“Yesterday, Laureen and I saw on the Internet, the picture of this young boy, Alan, dead on the beach. Look, I think, our reaction to that, you know the first thing that crossed our mind was remembering our son Ben at that age, running around like that,” Stephen Harper said, becoming teary-eyed and choked.

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The precise details of Alan Kurdi’s situation are complicated. The picture was already a matter of public record yesterday. But this morning the story was that his father had applied for resettlement in Canada and been denied. And that changed how everyone understood Alan Kurdi’s death.

Chris Alexander, the Immigration minister, left his riding to confer with officials in Ottawa. Jason Kenney cancelled what was to be an “important announcement on Conservative efforts to protect the integrity of Canada’s immigration system and the security of Canada.” The Prime Minister cancelled a photo opportunity and then used a campaign event to address the situation. On Wednesday evening, this was about Chris Alexander stumbling in a TV appearance. By Thursday morning, this was about our shared humanity.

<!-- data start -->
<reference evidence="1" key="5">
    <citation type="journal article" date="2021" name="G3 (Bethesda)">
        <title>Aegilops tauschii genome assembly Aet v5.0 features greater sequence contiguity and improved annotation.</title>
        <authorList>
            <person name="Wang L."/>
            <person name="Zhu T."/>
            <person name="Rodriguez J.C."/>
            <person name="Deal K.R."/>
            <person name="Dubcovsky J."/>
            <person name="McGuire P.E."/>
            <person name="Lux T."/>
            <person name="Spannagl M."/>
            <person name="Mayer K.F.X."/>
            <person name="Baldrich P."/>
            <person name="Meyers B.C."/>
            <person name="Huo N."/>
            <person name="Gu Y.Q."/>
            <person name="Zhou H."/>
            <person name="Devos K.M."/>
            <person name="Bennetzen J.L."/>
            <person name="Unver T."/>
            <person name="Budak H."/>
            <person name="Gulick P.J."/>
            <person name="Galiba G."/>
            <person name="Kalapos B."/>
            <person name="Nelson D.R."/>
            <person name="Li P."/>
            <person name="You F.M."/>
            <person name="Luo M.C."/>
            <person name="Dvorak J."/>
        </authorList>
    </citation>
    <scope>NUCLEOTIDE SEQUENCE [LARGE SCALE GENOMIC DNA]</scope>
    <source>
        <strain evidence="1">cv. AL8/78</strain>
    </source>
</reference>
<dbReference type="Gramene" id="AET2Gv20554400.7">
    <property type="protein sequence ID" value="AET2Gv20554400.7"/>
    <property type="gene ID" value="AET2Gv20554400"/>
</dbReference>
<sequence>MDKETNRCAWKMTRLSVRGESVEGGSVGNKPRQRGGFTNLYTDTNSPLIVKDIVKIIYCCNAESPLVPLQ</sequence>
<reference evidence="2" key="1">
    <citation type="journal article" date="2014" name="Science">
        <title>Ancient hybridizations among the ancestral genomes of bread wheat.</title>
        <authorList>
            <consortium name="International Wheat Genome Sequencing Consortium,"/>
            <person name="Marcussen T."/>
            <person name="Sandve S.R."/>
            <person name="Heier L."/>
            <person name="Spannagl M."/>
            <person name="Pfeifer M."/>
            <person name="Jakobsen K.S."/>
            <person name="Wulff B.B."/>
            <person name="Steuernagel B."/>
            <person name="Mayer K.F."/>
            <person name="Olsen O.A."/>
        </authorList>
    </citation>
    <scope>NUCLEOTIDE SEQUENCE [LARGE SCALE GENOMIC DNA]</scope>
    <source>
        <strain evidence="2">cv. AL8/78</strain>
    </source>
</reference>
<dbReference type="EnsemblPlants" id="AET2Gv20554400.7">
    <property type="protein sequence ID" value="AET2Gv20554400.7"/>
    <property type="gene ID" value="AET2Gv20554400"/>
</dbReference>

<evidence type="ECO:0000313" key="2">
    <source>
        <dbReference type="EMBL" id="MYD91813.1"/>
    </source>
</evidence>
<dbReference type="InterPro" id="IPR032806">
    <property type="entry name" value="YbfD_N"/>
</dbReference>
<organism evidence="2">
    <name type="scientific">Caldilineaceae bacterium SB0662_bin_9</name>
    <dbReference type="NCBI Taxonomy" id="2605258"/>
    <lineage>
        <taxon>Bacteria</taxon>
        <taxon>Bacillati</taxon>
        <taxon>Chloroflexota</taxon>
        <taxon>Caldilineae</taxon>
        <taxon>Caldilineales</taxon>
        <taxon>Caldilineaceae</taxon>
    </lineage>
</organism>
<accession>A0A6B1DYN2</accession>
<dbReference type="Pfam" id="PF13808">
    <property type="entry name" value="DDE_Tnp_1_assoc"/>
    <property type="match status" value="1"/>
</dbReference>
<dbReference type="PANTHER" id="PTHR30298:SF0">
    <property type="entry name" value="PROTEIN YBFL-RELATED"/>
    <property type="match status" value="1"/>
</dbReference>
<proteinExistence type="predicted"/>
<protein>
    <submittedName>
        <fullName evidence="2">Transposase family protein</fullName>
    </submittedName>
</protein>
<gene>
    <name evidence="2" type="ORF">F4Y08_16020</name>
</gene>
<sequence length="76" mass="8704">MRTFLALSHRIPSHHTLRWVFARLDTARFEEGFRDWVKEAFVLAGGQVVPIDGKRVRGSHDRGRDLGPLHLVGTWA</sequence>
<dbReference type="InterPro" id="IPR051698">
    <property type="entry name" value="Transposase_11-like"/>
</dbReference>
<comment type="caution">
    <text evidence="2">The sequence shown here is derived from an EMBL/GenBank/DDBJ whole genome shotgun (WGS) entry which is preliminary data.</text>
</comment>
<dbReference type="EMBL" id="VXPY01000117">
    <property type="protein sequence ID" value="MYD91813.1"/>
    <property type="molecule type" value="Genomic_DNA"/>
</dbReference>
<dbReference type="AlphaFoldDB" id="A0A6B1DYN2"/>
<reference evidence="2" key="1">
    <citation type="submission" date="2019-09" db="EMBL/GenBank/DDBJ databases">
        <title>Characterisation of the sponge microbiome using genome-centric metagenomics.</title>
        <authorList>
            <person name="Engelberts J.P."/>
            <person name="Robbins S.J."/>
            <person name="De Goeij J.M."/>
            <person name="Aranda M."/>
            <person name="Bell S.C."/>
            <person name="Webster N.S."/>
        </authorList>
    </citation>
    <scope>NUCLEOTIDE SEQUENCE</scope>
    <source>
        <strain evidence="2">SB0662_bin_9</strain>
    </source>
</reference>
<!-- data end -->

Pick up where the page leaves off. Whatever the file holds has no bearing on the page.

“It’s about who we are,” Trudeau said, “and what we want to continue to be.”

Contra Alexander’s attempt to blame the news media, the situation of Syrian refugees has been the stuff of headlines going back months—for some of this magazine’s coverage, see here, here and here—and the minister and his government have been pursued at various points with questions about their commitments and actions. And now they, and their political rivals, might be pursued anew. Indeed, that this occurred during an election campaign, when media and public attention is as focused as is possible, could be something of a sad blessing.

And what might’ve been—or might still be—a story about how one three-year-old boy didn’t come to be safe in Canada is now a story about how we should react to the prospect of millions of displaced people. Probably it should’ve been about that before this was anything to do with Canada explicitly. But at least it now belatedly is. Possibly now there is some desire to have this debated and explored.

“We could drive ourselves crazy with grief if we look at, as I say, the millions of people literally who are in danger, the tens of thousands who are dying. We could drive ourselves crazy with grief,” the Prime Minister said this afternoon. “Obviously we do what we can do to help.”